Lodi, CA — A Manteca man is lucky to be alive after surviving what aviation experts are calling both a miracle and a freak accident. An expert skydiver, Kent Clostomy, has made over 3000 jumps from his home base of Lodi, CA. Mr. Clostomy is the co-owner of the mal-named skydiving company Deep Impact and decided to make a high jump from close to 20,000 feet over the California Central Valley.
“Kent is the best there is,” said his partner at Deep Impact Carol Dons, also an expert skydiver and the company’s lead instructor. “So when he came in and told me he was going to make what we call a big jump, I didn’t think much about. I was kinda jealous, to be honest.”
The jump started like any other. Mr. Clostomy boarded his company’s twin-engine Cessna “Old Betsky” piloted by long-time Deep Impact employee Steven “Mad Dog” Snarls. The pair boarded the aircraft at 9:07 am and ascended to the drop altitude.
“Kent is a daredevil. There’s no doubt about that,” said Mr. Snarls. “He wanted me to take it even higher than 20K, but I told him, like I always do, that the FAA will be on our ass if we screw around like that. So I lifted him to 19,256 feet, and he jumped. And I saw the whole damn thing happen.”
Little did either man know that approximately 42 miles away, United Airlines flight 420 had just left San Francisco International Airport on its way towards Salt Lake City. The airplane was climbing to 13,000 feet when the Boeing 737-800 had an unplanned rendezvous with Mr. Clostomy, who was busy screaming his favorite Van Halen song and failed to notice the airplane approaching him at over 300mph to the west.
“Every time I jump, I put on Hot For Teacher, and then if I have time, I might switch to some ‘Zeppelin,” said an overly tanned and highly enthusiastic Kent recalling his jump. “So I was up there, doing my air drum thing, then wham. The next thing I know, my rig is caught up in the nose of this plane. And I couldn’t get myself free.”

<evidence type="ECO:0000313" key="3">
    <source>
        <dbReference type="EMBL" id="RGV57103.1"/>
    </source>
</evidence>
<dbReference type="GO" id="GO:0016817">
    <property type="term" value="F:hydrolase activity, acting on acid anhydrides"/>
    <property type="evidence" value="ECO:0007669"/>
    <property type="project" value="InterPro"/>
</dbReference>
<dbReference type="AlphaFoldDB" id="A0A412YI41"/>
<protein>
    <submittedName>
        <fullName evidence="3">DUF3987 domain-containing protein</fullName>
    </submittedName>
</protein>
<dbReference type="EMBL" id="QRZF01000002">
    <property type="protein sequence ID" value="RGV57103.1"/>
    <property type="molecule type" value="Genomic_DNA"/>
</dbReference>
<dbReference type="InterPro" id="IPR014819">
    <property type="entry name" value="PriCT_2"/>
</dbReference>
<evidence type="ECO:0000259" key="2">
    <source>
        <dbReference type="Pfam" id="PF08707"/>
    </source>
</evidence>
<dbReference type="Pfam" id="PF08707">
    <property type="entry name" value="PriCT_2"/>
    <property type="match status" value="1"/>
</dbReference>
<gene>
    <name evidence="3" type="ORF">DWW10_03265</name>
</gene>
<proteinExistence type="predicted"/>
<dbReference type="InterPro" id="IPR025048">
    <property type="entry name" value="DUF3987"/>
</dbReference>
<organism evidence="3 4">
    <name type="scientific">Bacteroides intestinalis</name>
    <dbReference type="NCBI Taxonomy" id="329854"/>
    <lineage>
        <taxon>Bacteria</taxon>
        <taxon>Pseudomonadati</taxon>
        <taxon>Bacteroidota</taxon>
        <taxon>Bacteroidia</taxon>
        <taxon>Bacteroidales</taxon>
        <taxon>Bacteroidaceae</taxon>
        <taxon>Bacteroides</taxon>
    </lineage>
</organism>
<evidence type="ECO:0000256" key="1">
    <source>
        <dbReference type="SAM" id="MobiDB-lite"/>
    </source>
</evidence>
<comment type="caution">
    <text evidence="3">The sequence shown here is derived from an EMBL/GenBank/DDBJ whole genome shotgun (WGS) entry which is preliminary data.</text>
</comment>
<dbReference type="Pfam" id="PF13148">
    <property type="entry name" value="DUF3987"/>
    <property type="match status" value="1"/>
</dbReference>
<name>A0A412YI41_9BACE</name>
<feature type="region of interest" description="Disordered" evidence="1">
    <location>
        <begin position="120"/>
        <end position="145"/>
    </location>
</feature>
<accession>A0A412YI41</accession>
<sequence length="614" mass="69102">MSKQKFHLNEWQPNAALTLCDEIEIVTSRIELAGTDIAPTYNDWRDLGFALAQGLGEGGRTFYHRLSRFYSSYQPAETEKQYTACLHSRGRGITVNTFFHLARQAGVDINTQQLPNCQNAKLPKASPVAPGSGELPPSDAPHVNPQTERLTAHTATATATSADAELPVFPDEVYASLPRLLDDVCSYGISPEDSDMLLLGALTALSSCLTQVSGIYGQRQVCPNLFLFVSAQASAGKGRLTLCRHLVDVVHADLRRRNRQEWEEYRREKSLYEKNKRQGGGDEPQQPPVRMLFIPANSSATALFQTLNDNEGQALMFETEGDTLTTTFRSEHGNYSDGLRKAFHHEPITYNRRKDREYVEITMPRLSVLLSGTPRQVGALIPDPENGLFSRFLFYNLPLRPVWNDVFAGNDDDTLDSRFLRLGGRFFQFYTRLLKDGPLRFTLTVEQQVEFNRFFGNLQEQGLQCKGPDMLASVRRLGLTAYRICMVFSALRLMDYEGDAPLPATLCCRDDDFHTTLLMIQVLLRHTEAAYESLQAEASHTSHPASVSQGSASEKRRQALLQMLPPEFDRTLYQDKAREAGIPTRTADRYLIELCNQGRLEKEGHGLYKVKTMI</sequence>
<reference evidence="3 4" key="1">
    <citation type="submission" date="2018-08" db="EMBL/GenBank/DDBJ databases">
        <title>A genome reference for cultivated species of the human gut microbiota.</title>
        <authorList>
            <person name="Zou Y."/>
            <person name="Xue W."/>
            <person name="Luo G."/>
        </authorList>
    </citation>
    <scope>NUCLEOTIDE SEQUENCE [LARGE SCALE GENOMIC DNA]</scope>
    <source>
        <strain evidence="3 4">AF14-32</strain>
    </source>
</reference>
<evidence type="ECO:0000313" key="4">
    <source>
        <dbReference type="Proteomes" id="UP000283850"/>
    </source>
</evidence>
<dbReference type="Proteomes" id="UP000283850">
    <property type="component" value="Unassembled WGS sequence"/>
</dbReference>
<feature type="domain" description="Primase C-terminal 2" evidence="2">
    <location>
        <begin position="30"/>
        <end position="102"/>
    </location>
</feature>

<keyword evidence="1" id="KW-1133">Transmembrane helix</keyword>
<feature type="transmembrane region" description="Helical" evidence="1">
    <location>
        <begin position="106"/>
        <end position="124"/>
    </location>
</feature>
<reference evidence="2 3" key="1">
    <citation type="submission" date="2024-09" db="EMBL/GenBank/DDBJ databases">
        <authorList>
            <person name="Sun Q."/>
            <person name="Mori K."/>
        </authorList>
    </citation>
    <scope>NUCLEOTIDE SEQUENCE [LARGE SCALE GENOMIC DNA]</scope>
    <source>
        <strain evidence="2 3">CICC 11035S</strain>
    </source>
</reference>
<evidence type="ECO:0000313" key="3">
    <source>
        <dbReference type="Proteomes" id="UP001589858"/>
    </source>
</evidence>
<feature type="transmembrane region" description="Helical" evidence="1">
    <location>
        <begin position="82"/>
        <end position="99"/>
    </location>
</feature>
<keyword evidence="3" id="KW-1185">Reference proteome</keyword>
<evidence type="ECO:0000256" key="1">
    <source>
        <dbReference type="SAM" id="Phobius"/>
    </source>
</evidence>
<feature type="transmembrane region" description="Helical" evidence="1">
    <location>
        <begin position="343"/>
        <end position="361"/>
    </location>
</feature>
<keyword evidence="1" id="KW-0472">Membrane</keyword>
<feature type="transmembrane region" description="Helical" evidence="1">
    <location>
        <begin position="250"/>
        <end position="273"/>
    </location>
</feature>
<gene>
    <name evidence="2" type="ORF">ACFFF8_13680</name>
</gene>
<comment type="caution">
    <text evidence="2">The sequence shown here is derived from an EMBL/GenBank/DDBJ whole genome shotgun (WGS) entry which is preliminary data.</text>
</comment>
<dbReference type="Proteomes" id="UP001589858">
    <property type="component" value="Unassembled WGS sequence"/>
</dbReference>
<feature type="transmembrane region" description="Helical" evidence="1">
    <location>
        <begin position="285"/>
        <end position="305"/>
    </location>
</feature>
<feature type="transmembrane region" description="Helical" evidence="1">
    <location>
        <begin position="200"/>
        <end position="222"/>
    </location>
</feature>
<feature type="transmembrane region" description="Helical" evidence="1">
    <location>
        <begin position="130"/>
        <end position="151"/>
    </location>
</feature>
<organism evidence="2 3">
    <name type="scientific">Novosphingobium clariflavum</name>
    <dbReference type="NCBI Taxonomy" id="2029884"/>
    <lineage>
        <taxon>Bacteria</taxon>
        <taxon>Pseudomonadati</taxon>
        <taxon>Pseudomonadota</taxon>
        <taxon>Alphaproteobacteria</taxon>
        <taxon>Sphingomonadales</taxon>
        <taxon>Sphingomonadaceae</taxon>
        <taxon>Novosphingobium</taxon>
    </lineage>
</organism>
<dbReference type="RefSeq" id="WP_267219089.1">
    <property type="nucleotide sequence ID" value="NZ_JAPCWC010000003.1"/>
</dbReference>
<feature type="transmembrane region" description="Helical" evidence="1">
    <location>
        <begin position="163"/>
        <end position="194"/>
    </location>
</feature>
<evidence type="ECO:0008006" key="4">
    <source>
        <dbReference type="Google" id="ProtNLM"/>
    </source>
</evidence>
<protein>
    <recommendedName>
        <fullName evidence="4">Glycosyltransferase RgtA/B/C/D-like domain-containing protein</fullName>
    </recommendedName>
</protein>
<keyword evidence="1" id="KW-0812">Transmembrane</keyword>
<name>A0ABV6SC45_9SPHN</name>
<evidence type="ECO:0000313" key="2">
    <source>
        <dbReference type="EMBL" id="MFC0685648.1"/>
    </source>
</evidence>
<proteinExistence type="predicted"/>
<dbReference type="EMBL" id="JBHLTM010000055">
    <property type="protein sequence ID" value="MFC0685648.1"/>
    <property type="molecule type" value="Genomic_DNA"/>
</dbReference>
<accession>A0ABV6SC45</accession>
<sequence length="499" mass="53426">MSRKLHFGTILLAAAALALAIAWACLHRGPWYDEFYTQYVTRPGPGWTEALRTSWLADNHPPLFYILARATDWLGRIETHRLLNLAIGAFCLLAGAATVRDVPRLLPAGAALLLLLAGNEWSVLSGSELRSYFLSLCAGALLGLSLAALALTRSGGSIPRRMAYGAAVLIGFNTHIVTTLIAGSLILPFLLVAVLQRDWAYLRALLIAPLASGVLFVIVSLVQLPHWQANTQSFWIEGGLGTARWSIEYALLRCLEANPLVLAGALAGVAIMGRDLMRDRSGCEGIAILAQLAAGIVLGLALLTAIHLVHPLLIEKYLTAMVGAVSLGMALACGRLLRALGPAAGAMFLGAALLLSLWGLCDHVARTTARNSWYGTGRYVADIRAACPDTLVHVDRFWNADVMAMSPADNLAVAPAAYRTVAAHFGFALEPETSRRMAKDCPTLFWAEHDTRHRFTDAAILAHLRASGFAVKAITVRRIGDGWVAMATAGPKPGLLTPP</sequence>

According to pilot Snarls, he was circling back to the Lodi airfield when he says Kent got “snatched up.”
“You have to understand these jets are going fast, and it just came out of nowhere. It just hooked him like a bass in the Delta and poof, and he was gone. I radioed down to Carol, but she thought I was joking. Eventually, she figured it out and got on the horn with the FAA or whatever.”
Recalling his ordeal, Mr. Clostomy seemed unaffected by his unexpected hitchhike on a 737.
“It took me a few minutes to figure out what was going on,” continued Mr. Clostomy. “I’m not too sure, but it was a minute or so. I was caught up underneath the fuselage, you know? I mean, going that fast meant I was pinned up under the plane. I tried banging on the plane. Nothing worked. Finally, I cut myself free and started falling.”
At that point, Kent was somewhere over Eastern Nevada, near Elko, at approximately 25,000 feet.
“It was a bit disorienting at first, but I cured that by cranking up my Van Halen. Then, the reserve [parachute] opened around 8,000 feet, and I coasted into Round Table [Pizza] parking lot out there in Elko. Here’s the thing. No one even noticed. So, I just took off my gear and went in and had a pepperoni pizza and a coke.”
After finishing up his pizza, Mr. Clostomy called Carol and told her he was okay. According to the Deep Impact team, Flight 420 had no idea that they had an additional, unticketed passenger until they arrived in Salt Lake City. The FAA is reviewing its flight plans for the aircraft in the area and considering limiting skydiving until a new policy.